Portland feels like a much bigger city that’s somehow been condensed. With fewer than 70,000 residents, it’s eclipsed by Topeka and dwarfed by Fargo, yet in many ways the little city on the water can go toe-to-toe with Boston for the title of New England’s cultural capital. The preponderance of knockout restaurants has been widely reported, and the thriving art and design scene is starting to garner ink as well. Local music offerings have earned Portland favorable comparisons to Austin, despite (or perhaps because of) the geographic isolation that curtails visits from national touring acts. Portland’s cultural boom was probably sparked in some part by its perceived segregation from the rest of the East Coast, and this gives the city’s happenings a winning, homegrown feel.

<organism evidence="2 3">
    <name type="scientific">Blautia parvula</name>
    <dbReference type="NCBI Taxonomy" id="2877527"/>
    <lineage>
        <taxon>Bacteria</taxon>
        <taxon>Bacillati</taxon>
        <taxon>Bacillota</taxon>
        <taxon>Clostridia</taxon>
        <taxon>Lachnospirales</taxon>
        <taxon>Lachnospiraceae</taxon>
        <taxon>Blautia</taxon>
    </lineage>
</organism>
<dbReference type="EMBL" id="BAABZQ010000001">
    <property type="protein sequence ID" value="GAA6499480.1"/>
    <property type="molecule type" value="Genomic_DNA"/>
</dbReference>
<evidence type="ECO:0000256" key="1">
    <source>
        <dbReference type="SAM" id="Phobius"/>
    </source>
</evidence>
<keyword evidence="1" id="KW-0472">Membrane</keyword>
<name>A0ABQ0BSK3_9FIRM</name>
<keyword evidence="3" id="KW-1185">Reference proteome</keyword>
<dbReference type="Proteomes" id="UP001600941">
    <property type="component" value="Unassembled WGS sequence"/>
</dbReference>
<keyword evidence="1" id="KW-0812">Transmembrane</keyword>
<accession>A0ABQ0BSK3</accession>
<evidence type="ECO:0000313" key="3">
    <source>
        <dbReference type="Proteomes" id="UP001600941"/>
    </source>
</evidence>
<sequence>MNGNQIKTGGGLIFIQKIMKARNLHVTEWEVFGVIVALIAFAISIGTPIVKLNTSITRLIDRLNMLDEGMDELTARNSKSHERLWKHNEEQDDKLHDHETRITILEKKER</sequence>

The historic shipping and commercial fishing industries play second fiddle to Portland’s service economy today, but the town stays true to its maritime roots. Lobstermen still troll out of the wharf during the small hours, and Casco Bay is filled with the comings and goings of deep-sea fishing vessels. You can smell the salt air from both of Portland’s two main commercial districts, Congress Street and the Old Port, where restaurants and shops occupy Victorian brick storefronts. In Portland the water takes prominence, ringed by parks and promenades that make this one of the country’s best cities for green space.
Neighbor towns to the north and south include Freeport, an outlet mecca and home to L.L. Bean, and Cape Elizabeth, an affluent bedroom community known for postcard-perfect lighthouses. You can’t call these places suburbs, exactly, since many predate Portland. In fact, the whole metro kind of lacks the haphazard feel of urban sprawl, and maybe this is part of what makes Portland so charming—the tidy feeling of a compact city where everything is in its place.